The Marines also benefit from the exchange program, as they learn the basics of the Japanese language and are exposed to the unique traditions of their host nation, according to Brennan.
“The students swap experiences and stories with the Marines to practice their English,” said Brennan. “They teach each other about their military jobs, responsibilities and unit histories in order to promote mutual understanding and respect.”
While visiting CATC Camp Fuji, JGSDF members learned about the Marine Corps’ military occupational specialties, received a presentation of the Marine Corps martial arts program, and executed drill movements. They also received classes and demonstrations by Marines with the armory, explosive ordnance disposal and motor transportation sections.
“I feel this experience was incredibly motivating and beneficial for all of us,” said JGSDF 1st Lt. Shuji Iwasaki, a Kodaira School instructor.
To increase interoperability between the JGSDF and the Marine Corps, both sides must be willing and able to overcome the language and cultural hurdles, which is what the GMEP is designed to do, according to Iwasaki.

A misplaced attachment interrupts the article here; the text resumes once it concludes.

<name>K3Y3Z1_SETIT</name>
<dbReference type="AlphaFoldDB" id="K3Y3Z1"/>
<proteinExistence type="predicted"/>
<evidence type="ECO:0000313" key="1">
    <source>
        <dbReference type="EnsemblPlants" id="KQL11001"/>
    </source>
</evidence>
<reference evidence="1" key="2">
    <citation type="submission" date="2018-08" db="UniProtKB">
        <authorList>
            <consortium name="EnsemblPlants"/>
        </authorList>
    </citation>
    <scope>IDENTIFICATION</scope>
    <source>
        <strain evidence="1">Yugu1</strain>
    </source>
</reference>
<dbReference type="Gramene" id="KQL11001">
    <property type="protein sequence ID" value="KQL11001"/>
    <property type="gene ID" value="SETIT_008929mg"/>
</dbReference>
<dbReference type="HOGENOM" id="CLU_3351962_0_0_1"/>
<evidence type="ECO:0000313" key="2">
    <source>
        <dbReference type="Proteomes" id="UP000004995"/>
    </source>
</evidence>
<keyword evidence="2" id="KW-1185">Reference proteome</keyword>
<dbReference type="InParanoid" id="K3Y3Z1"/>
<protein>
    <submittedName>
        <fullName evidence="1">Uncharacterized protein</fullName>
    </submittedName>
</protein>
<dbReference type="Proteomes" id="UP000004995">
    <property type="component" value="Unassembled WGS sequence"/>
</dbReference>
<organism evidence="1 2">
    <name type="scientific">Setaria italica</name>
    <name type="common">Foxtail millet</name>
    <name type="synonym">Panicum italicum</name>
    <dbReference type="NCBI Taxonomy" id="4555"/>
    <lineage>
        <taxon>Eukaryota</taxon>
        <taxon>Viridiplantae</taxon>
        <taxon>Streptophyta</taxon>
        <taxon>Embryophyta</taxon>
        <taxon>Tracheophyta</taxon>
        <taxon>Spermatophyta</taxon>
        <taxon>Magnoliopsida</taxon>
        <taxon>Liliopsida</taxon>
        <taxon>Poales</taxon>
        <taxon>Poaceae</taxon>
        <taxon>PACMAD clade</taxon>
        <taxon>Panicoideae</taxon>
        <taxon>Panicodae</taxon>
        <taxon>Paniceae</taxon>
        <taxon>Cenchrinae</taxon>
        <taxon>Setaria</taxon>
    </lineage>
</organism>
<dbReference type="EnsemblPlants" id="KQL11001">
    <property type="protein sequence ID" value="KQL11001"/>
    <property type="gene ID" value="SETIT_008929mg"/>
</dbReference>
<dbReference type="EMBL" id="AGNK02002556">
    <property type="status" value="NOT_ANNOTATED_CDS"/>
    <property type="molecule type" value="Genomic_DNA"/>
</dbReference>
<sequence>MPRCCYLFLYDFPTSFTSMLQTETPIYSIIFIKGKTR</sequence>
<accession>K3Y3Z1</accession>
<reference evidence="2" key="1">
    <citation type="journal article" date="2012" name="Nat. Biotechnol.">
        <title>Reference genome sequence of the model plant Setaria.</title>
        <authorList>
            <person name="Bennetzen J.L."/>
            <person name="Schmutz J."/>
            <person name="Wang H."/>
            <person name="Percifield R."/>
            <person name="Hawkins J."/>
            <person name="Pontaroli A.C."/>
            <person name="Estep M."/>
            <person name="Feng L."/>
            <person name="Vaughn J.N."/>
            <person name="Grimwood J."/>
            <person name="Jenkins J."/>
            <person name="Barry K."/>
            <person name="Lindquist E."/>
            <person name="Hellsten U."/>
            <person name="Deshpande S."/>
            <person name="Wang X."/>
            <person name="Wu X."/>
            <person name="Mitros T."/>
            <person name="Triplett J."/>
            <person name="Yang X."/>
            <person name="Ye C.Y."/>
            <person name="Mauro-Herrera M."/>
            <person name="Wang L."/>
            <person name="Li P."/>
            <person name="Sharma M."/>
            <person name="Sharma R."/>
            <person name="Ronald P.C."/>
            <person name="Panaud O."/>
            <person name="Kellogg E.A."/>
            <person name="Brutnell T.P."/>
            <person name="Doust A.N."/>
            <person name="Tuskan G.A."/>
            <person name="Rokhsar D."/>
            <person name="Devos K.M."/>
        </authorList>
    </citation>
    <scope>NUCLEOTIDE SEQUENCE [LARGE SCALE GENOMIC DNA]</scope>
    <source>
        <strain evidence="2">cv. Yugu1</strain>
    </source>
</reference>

“This program is important because English is one of the hardest languages to learn,” said U.S. Marine Lance Cpl. Tekiera S. Edwards, a warehouse clerk with Headquarters Company, CATC Camp Fuji.
“The JGSDF members who learn the English language help strengthen the bond between our two services and enhance the relationship between the U.S. and Japan,” said Edwards.
The Marines hope the JGSDF members obtained the education they sought along with an understanding of how Marines operate, according to Brennan.
“I would like to commend the JGSDF for taking the time to visit and learn more of the English language,” said Brennan. “Putting forth such a great effort to ensure effective communication between our two countries is (admirable).”